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    Sep 20 2013: Again, all these new and innovative solutions to the problems of the great cities of the world addressing social changes in education and transportation, housing, et el. in my view fail to address the root problems... in every instance in history when large groups of people are gathered together (aka cities or urban centers) the worse of humanity has come out of them... World cities today give raise to the greatest poverty and human misery as well as the greatest wealth and the greatest criminality. Paraphrasing Willie Sutton "it's where the money is"
    So, my first question would be... with billions of peoples living in urban areas, how do we even begin to do all these things to improve their lives with out changing the very nature of man... greed, lust, envy to name a few....
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      Sep 21 2013: Mike, Mike, Mike...listen to yourself. You are condemning a species of which you are a member. Do you think that large gatherings bring out the worst in you? Let's consider an alternative.

      The vast majority of people in urban agglomerations, and other gatherings, sincerely want to make it work. Let's say 99% of them. But the mere fact of density is that we increase the concentration of those who don't. Urban density increases the probability that we will encounter people who respond to crowds with aggression, paranoia, and those that are just having a bad day. This probability might increase 100-fold relative to rural areas. And, because we tend to focus attention on negative encounters and ignore the positive or neutral ones, we miss the fact that almost all of our encounters are good. So even if 99% of people are trying to make it work, if we generalize from our negative experiences we might draw erroneous conclusions about humanity. I would like to believe that you are one of the 99% trying to make it work.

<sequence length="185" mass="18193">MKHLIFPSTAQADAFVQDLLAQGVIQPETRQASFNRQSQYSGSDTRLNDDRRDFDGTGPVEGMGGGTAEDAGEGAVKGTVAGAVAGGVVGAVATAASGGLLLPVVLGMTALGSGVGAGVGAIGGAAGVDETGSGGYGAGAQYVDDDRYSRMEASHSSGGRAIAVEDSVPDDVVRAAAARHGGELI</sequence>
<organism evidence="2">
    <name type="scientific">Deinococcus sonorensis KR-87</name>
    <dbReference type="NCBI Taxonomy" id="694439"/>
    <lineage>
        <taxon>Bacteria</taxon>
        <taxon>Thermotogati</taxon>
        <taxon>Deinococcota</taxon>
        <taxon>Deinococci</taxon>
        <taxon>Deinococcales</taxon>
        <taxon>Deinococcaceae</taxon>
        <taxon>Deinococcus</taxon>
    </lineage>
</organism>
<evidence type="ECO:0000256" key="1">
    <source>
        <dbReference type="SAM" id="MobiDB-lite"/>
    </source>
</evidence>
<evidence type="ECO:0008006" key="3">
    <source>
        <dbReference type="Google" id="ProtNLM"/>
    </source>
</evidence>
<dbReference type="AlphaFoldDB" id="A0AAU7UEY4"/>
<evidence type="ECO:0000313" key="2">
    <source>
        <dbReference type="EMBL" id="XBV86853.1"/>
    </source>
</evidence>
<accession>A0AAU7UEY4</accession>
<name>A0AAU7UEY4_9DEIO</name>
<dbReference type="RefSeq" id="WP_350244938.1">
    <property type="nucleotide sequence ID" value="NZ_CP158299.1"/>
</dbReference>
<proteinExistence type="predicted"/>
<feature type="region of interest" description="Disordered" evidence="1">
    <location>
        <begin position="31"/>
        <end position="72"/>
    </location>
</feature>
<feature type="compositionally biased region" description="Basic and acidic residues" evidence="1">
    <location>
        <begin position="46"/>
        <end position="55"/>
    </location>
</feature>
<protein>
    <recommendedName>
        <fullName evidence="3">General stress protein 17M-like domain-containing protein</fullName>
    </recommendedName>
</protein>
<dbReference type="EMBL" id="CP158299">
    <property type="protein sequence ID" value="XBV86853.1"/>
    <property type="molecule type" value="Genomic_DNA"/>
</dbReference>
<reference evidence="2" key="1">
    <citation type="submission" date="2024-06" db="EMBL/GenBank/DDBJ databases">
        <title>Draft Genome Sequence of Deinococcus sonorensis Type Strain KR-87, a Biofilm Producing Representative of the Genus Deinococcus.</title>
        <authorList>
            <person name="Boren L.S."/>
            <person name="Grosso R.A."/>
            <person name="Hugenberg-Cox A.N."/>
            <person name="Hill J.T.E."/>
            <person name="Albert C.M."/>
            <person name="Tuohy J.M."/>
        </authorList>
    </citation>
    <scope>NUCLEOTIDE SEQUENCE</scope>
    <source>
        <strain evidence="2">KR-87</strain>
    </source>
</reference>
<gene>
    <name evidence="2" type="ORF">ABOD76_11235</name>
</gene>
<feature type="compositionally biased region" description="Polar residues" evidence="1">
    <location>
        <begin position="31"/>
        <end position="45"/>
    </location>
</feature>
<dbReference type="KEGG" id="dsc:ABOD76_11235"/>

Density also increases the concentration of ingenuity, brilliance, and innovation. Thus, cities are the crucible of modern government, not to mention the source of solutions to problems like cholera. The concentration of people and resources unleashes unprecedented creative forces--including evolutionary adaptation. There is no doubt that urbanization is driving human evolution--consider the fact that the mating and reproductive behavior of human urban and rural dwellers differs more than behaviors across race, religion, or ethnicity. So, I would submit that urbanization is changing the nature of man--to the benefit of both the species and the planet--for example, lower urban fertility rates are now defusing the "population bomb."

      So, I prefer to celebrate the better humanity that urbanization brings forth.
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        Sep 21 2013: George, I know I sound like a downer.... but, when I look at the history of mankind... for every Mother Teresa there are a too large a number of Gangis Khans, Hitlers, etc. Further, it can to well be shown that concentrating too large a number of humans in a small area seems to bring out the worse.
        On one hand, I would be all for a kinder, gentler humans living and prospering in great urban areas... I just don't know where you are going to find them...
        That is the reason, I stated that population size of urban areas be limited and spaces in between... Maybe if kept in small groups that are manageable and get past the YY chromosome and, and, and... you may have a better chance to gain the utopia you suggest is plausible...